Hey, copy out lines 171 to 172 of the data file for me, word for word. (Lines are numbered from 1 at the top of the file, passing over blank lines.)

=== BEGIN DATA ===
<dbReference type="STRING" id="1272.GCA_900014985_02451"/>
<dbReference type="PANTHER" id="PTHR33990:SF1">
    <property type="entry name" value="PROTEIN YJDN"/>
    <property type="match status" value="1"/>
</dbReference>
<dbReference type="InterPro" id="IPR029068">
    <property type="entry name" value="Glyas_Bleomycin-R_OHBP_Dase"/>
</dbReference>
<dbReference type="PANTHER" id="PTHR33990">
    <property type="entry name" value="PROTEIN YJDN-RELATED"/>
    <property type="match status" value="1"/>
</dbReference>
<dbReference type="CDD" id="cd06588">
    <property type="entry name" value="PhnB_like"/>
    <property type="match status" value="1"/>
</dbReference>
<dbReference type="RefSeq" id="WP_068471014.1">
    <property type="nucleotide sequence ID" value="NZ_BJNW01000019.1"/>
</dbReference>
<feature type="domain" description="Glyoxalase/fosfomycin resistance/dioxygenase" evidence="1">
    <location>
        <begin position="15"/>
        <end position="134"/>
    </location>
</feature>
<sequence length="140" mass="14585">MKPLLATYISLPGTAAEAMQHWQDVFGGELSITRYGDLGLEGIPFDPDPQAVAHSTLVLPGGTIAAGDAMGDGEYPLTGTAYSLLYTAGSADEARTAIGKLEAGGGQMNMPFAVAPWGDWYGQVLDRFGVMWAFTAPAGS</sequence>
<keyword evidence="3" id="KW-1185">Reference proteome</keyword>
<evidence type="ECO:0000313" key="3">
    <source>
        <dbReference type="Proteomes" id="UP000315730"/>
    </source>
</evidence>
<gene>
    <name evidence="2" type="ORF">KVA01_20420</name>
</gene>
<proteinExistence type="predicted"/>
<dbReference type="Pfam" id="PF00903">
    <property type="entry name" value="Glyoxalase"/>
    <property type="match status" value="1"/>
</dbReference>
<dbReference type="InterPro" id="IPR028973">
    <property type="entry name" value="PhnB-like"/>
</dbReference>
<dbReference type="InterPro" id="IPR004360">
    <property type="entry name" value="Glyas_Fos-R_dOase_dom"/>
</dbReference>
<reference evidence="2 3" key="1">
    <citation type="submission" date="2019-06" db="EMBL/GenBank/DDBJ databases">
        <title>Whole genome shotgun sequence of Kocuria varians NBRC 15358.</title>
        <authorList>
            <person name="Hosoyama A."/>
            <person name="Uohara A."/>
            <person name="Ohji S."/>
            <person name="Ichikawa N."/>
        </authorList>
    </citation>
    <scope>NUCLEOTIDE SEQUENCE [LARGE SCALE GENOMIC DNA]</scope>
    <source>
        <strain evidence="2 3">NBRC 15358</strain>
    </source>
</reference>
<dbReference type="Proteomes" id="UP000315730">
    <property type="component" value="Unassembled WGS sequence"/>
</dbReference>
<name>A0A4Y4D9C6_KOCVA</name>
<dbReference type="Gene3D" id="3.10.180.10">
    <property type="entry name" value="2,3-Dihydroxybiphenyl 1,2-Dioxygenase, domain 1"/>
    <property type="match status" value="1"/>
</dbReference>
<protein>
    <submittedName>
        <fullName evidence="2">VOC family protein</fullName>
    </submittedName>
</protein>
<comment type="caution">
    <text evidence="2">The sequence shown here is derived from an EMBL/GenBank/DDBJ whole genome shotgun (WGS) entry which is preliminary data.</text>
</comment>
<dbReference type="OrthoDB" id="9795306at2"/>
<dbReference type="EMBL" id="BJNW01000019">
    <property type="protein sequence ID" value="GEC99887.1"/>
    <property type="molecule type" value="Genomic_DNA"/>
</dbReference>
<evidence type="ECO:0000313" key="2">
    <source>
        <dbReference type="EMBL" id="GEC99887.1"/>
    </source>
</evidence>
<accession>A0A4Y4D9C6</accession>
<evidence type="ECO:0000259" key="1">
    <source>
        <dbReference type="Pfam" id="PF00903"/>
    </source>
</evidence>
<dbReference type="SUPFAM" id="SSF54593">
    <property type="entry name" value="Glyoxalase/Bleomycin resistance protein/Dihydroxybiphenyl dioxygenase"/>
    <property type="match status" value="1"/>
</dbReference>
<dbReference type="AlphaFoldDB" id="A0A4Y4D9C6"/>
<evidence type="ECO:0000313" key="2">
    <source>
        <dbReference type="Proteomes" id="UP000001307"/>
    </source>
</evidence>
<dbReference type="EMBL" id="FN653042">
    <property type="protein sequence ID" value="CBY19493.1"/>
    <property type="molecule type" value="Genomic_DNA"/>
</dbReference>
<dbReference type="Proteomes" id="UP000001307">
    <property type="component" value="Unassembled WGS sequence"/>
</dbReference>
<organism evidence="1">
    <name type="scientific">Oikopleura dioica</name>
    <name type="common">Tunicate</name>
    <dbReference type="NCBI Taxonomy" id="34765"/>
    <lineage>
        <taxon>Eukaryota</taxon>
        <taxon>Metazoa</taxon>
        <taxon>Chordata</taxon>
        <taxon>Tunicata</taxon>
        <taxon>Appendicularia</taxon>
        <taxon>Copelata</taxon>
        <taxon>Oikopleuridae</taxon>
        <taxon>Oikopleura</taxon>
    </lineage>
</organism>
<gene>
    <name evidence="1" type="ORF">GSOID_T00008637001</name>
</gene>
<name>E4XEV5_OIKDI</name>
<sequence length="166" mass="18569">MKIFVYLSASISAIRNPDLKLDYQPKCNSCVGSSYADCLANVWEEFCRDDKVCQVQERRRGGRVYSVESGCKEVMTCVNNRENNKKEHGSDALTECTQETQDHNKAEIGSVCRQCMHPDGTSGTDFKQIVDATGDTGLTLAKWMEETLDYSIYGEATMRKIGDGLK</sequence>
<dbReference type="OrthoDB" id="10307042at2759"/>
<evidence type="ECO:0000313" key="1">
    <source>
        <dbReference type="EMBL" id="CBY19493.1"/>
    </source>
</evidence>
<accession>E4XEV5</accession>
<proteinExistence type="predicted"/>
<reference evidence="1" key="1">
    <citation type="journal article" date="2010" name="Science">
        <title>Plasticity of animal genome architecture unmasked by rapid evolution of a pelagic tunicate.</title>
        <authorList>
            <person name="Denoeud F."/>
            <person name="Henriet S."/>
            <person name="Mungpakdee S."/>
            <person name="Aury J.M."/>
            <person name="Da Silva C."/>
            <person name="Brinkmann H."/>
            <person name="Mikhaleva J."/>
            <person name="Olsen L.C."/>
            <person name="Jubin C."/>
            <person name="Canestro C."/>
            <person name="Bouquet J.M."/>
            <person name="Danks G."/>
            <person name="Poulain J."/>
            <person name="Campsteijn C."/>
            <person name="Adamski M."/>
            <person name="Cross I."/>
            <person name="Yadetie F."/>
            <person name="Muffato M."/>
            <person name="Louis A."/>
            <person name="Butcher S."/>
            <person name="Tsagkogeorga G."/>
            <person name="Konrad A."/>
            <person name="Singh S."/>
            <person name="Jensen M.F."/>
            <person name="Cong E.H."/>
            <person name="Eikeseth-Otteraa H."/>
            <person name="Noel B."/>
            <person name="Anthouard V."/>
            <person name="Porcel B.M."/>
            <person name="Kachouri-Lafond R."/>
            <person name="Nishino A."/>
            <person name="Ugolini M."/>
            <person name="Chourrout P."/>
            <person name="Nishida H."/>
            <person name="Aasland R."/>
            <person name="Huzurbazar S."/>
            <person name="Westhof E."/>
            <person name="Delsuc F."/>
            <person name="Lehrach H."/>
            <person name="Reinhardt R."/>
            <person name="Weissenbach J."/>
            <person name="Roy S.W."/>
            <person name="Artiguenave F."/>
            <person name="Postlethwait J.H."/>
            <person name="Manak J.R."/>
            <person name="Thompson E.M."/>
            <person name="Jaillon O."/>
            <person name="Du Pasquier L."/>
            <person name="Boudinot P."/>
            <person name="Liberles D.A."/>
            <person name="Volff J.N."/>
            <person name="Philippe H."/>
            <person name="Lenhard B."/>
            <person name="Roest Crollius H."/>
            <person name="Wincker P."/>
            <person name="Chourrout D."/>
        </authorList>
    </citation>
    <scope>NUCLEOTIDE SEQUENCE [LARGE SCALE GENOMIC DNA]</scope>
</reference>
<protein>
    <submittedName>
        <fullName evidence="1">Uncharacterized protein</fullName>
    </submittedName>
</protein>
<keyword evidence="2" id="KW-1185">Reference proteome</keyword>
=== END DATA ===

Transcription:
            <person name="Porcel B.M."/>
            <person name="Kachouri-Lafond R."/>